As a lower-level executive, Murren had persuaded his company, MGM Resorts International, to build it. By the time he assumed the role of MGM chief executive in December 2008, the global economy was collapsing, and CityCenter threatened to take Murren and MGM down with it.
Advisers urged Murren to put CityCenter into bankruptcy and lay off the workers toiling away outside his window. News crews swarmed to report on its demise. If MGM toppled, he’d be responsible for leveling a company with 20 casinos and 61,000 employees, the biggest employer in Nevada.
“That was the most surreal moment of my life,” he said.
This week, as MGM opened the $1.4 billion resort casino at National Harbor in suburban Maryland’s Prince George’s County, Murren basked in the glow of chandeliers and redemption. His rocky arrival atop the MGM empire could not feel further off.
An urban studies and art history major in college, Murren has refined the role of a casino chief executive, designing properties as destinations that offer much more than slot machines and blackjack tables by spending heavily on design, artwork, environmental sustainability and entertainment.
MGM National Harbor’s 3,000-seat theater will present Bruno Mars, Cher and Boyz II Men. The resort displays $30 million worth of art, including pieces by Bob Dylan. There are 15 places to eat and drink and the first fashion boutique by “Sex and the City” star Sarah Jessica Parker.
The opening in Maryland has been all he could hope for. Gov. Larry Hogan (R) and Prince George’s officials applaud the 4,000 jobs and the anticipated $40 million to $45 million a year in additional county tax revenue. Investors are singing his praises.
It was even a bit of a homecoming for his wife, Heather, a Maryland native he married in Saints Philip and James Catholic Church in Baltimore.
It’s the kind of reception he expected 10 years ago with CityCenter, which he imagined would redefine the famed strip in Las Vegas.
Instead the project and Las Vegas as a whole emerged as symbols of the bluster and greed that had kneecapped the American economy.
Three months into Murren’s tenure as chief executive, everyone with a stake in the company was taking a beating. MGM’s stock traded for more than $96 a share in fall 2007; by early March 2009, it had cratered to $1.81.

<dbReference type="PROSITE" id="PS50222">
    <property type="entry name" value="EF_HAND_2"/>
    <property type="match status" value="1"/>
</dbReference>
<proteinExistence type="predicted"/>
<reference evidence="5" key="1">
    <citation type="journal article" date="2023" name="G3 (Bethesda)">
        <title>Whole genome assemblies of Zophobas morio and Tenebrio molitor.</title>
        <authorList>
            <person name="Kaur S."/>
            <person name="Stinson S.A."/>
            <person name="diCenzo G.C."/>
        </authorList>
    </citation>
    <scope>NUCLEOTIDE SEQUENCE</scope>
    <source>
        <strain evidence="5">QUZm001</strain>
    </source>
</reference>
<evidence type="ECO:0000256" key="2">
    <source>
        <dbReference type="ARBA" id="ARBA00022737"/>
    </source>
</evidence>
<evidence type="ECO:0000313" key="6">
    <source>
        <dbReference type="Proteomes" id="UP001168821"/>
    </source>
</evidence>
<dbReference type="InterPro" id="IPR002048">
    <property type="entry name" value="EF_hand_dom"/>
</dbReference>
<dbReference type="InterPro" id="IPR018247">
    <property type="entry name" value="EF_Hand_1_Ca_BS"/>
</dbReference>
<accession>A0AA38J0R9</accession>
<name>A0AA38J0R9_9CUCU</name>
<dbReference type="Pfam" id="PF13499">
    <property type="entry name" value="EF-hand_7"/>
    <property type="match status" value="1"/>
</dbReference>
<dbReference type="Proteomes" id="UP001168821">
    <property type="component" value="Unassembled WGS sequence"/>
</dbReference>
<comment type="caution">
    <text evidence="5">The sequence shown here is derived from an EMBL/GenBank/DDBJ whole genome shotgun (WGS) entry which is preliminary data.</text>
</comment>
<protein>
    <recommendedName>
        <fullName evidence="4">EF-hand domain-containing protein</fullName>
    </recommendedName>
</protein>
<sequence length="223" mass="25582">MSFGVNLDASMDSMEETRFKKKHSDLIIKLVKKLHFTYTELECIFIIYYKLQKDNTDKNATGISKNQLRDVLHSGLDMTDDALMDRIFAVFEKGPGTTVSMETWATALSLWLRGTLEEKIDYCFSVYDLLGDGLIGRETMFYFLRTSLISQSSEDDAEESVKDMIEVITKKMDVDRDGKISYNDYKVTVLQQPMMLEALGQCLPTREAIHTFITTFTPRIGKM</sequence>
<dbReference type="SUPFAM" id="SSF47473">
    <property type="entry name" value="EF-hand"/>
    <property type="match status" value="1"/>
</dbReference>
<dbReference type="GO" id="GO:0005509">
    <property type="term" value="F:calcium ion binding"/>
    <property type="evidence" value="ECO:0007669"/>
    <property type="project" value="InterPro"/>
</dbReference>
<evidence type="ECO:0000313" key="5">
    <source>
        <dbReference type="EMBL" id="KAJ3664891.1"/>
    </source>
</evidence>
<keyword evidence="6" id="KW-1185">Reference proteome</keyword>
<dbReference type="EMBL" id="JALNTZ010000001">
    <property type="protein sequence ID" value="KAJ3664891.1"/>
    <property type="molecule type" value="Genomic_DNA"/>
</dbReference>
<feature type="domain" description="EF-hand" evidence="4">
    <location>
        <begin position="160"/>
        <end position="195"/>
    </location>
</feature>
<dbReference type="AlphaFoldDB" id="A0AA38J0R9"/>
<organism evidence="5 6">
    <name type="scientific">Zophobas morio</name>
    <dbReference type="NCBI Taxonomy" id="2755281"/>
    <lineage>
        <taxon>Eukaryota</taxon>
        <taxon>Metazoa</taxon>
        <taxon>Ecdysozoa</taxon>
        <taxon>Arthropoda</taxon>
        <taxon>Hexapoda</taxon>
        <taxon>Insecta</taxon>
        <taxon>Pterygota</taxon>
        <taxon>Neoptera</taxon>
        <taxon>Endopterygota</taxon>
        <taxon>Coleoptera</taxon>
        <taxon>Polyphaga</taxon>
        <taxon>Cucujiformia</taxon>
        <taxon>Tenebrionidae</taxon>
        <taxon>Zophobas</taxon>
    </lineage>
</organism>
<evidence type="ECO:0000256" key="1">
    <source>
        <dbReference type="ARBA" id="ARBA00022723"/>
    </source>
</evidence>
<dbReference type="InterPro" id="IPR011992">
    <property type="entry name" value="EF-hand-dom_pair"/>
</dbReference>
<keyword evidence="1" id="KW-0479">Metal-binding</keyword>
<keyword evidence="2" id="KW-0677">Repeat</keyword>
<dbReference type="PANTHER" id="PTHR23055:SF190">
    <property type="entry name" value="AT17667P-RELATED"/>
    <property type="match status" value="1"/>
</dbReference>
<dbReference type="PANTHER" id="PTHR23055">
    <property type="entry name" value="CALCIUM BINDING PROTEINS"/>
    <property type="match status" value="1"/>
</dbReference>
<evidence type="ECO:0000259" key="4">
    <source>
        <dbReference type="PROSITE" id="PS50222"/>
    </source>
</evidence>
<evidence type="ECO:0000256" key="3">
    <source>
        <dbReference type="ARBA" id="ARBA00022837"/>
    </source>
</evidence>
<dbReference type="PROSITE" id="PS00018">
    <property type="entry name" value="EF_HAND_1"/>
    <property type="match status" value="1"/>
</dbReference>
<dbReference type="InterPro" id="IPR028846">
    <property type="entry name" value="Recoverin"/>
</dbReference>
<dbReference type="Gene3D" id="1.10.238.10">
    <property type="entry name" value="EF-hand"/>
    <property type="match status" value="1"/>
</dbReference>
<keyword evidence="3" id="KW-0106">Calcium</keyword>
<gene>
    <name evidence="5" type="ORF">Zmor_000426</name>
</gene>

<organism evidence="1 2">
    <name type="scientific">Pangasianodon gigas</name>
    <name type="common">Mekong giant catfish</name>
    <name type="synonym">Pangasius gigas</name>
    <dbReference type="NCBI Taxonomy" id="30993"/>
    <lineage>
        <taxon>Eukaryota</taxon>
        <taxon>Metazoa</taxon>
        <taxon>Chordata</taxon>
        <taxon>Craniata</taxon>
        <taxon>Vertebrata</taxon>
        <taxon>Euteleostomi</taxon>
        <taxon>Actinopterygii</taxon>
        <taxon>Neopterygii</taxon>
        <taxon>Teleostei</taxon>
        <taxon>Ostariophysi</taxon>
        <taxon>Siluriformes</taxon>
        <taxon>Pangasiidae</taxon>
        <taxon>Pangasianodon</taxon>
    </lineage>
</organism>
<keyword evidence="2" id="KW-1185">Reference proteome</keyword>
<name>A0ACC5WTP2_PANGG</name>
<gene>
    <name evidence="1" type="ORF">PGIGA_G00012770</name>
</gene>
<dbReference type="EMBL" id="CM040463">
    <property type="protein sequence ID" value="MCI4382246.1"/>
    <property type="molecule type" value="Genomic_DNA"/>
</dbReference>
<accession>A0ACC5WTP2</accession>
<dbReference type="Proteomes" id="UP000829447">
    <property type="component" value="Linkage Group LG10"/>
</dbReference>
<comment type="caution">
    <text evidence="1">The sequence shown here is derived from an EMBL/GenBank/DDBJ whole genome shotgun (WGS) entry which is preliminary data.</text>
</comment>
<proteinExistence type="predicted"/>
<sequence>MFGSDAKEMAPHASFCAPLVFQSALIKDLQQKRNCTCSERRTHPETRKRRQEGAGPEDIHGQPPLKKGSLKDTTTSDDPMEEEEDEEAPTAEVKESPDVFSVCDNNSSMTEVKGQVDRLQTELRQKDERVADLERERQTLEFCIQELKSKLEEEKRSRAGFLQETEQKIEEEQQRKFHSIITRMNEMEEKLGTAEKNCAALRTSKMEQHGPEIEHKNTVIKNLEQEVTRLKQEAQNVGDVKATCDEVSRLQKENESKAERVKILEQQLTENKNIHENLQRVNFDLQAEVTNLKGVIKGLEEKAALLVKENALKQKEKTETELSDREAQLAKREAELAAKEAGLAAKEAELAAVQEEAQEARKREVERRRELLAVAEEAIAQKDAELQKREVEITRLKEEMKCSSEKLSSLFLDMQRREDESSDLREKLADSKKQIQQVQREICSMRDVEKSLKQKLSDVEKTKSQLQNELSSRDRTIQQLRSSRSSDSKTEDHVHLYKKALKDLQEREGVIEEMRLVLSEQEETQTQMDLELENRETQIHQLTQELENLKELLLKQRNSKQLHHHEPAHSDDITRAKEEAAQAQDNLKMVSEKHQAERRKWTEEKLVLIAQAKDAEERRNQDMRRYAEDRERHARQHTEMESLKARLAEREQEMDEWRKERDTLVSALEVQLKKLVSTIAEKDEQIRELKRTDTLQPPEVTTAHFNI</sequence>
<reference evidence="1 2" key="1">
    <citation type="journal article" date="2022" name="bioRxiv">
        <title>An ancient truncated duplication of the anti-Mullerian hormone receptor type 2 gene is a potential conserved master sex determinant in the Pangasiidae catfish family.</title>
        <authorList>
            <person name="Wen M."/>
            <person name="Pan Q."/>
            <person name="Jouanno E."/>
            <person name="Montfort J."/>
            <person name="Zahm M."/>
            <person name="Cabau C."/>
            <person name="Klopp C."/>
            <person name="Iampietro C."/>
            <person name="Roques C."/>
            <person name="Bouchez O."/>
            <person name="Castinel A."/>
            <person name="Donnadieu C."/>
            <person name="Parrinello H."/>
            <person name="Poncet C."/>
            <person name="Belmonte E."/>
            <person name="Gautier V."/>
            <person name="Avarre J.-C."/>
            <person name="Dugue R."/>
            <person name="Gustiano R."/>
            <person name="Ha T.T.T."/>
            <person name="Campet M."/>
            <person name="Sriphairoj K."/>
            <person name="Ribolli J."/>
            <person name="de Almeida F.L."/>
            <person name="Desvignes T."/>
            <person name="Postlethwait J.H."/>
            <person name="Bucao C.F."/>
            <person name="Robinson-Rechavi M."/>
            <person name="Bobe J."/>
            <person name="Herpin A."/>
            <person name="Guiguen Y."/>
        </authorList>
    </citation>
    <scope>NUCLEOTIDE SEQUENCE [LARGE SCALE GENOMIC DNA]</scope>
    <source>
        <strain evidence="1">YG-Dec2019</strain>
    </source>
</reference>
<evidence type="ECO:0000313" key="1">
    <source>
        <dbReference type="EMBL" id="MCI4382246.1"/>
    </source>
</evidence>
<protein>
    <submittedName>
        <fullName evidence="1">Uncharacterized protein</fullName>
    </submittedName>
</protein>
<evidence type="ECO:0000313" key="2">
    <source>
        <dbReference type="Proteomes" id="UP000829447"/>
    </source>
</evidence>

Members of Congress, union leaders, bankers and investors demanded to know what Murren was going to do to save the once-proud owner of the Bellagio, MGM Grand and Mandalay Bay, especially given that casino revenue accounts for about 45 percent of Nevada’s budget — and MGM revenue alone for about 12 percent.
“We had a lot of pain in the valley,” Murren said. “Unemployment skyrocketed to around 15 percent. MGM was the largest employer in the state. Everyone was looking to MGM for some kind of reassurance . . . getting calls from the governor, getting calls from the federal [congressional] delegation because the state’s budget is built on the gaming industry.”
It’s difficult to imagine Murren, 55, facing another crisis as serious as that one, but as dealers and bartenders begin dealing cards and serving cocktails 24 hours a day at the Maryland casino overlooking the Potomac River, the casino business is once again facing headwinds.
More states are opening their doors to casino gambling, and the competition is watering down profits. And Murren’s latest bets, including on a sister company in China, could be susceptible to anti-trade rhetoric by the president-elect, Donald Trump, a man Murren pointedly did not support in the election.
‘Well, why not?’
The Murrens enjoyed sparkling careers as Wall Street analysts before leaving for the desert. Life was good. As a managing director at Merrill Lynch, Heather made more than her husband and was profiled in Fortune Magazine. They had a son and enjoyed the high life in Manhattan and a 20-acre farm near his home town, Fairfield, Conn.
But Murren, a football and baseball player in high school, had been encouraged by MGM to get off the sidelines and into the industry he was analyzing. Heather, three months pregnant with their second child, backed the idea.
“The thought of us moving to Las Vegas, a place she had only been once for 24 hours — I expected her to say that was flattering but no way,” Murren said. “But she said, ‘Well, why not? What’s the worst thing that could happen?’ ”
During three in-person interviews over more than a year leading up to the opening of MGM National Harbor, Murren spoke with hardly an interruption from his public relations handlers. He never asked to go off the record. He admitted that he worked in an industry that his mother could not abide.
“My mom would just as soon pull her hair out than put money into a slot machine,” he said. “She would consider that a complete waste.”
He said that the biggest problem his industry faces is one of misperception and that he doesn’t know why casino workers are viewed as less patriotic than steelworkers or coal miners.
“Generally, the greatest opponent of my industry is lack of information,” he said. “There is no doubt we are going to find people who believe this is not an acceptable form of entertainment. But the vast majority of Americans are completely affirmative on this industry. They like the shows. They like the food.”